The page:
From South Africa to Mexico, London to the Philippines, Unilever is seeing the impacts of the digital transformation of their Customer Operations on a global scale. We went to Unilever HQ to learn more about the digital innovations and process improvements that are enabling the consumer goods company to evolve and thrive in an increasingly volatile environment.
Unilever is one of the largest consumer goods companies in the world – their products are used by more than 3.4 billion people every day in over 190 countries, and they're the biggest producer of soap on the planet.
What may be most interesting for our Zero100 Community is that they're going through a massive global transformation that's reshaping their operations and supply chain organization, with Business Operations uniting Supply Chain and IT, and the creation of Customer Operations which – as the run engine of Unilever – is putting customers center stage in an increasingly volatile landscape. They’re also completely redesigning the tech stack that powers Customer Operations with leading technologies, including AI-powered capabilities and the largest cloud migration in the industry.
And, if that wasn't enough, this editorial feature includes our interviews with five Unilever leaders from around the world. We discuss Unilever's mission, reorganization, and tech stack with leaders in London, and then share stories of how the global changes are being applied locally in the Philippines, South Africa, and Mexico, closing out with key takeaways for the Zero100 Community.
Transforming teams and tech
My host at Unilever’s London office was Juan Carlos Parada, Global Head of Customer Operations, which, as you’d expect given the name of the function, consists of all customer-facing activities as well as the global Logistics organization. He shared the challenges that Unilever and others in supply chain are encountering:
“We are facing unprecedented speed in terms of technology development that is constantly creating new business models. This, alongside increasing customer needs and expectations, is creating complexity with a lot of disruption. I believe managing all this and moving at the right speed is probably the largest challenge we all face at this point in time.”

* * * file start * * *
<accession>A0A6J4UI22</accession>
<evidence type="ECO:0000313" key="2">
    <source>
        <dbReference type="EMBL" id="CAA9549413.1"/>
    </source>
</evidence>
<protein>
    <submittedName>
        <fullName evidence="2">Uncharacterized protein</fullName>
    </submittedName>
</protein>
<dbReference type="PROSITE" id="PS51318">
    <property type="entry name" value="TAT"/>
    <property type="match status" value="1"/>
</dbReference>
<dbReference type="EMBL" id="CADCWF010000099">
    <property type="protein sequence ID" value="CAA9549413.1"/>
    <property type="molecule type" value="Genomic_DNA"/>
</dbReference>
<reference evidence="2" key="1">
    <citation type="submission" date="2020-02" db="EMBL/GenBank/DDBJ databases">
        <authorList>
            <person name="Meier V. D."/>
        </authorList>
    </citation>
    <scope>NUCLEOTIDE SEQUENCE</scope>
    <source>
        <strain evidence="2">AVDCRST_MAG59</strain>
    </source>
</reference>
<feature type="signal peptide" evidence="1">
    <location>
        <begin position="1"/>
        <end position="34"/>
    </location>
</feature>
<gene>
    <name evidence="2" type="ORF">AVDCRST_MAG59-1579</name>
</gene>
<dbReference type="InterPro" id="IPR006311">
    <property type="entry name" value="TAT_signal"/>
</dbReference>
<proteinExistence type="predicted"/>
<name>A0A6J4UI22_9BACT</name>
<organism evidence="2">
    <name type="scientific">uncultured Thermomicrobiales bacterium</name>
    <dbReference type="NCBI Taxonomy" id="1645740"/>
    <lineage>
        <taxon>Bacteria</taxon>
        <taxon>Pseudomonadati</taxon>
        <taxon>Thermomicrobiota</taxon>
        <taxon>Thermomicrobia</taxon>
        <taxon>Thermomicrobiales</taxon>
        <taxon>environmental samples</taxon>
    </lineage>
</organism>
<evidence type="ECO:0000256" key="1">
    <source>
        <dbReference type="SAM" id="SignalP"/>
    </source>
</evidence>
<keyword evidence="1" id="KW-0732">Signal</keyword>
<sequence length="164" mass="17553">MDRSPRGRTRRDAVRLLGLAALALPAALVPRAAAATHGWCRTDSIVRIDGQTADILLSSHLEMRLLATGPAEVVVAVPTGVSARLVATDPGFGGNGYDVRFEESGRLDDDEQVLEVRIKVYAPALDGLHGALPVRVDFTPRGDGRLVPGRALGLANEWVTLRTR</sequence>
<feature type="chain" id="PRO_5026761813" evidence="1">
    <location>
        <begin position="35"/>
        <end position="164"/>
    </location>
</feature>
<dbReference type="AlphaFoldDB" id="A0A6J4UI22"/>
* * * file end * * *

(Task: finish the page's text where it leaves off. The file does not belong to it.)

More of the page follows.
In order to leverage the latest technology and prepare for future disruptions, Unilever made major changes to their organizational model:
- Moving from a matrix organization to a simpler, more category-focused business, organized around five distinct Business Groups: Beauty & Wellbeing, Personal Care, Home Care, Nutrition, and Ice Cream (my favorite);
- Uniting Supply Chain and IT to create Unilever Business Operations, supporting the Business Groups and benefiting from its scale and global capabilities.
A critical team within Business Operations, Customer Operations is seeking to do two things differently for Unilever’s end-to-end value chain: “One is to simplify the decision-making process, and the other is to digitize at scale.”
Addressing the Supply Chain and IT divide is critical for any organization. New analysis from Zero100’s Rewired 2030 research report finds that 58% of CSCOs say they have a digital roadmap, yet only 22% view Supply Chain as an equal to IT on build/buy tech decisions. Unilever’s union of the two functions is a radical change that will rapidly digitize their supply chain, as demonstrated by its Customer Operations team.
“With our technology-first approach, we are driving transformation across the business. We are delivering an innovative, customer-centric agenda that’s driving the digitization of our value chain, redefining the E2E scope of the FMCG industry, and enabling our five Business Groups to grow through superior availability and superior value.”
DIGITIZATION AT SCALE
Keep it simple with standard processes
Simon Smith, Vice President of Customer Experience, leads the teams that are digitizing Unilever’s customer operations and sales operations around the world.
Unilever created hubs to help refine business processes and reduce variance in their tech stack: “We've got thousands of processes, literally hundreds of technology platforms across all of our markets, all effectively doing the same job. And what we're doing is moving a big chunk, probably more than half of that work, into seven global hubs with the intention of simplifying, standardizing, and then digitizing those processes for efficiency, speed, quality, and a better experience.”
“Of course, digitization loves standard processes and simple processes.”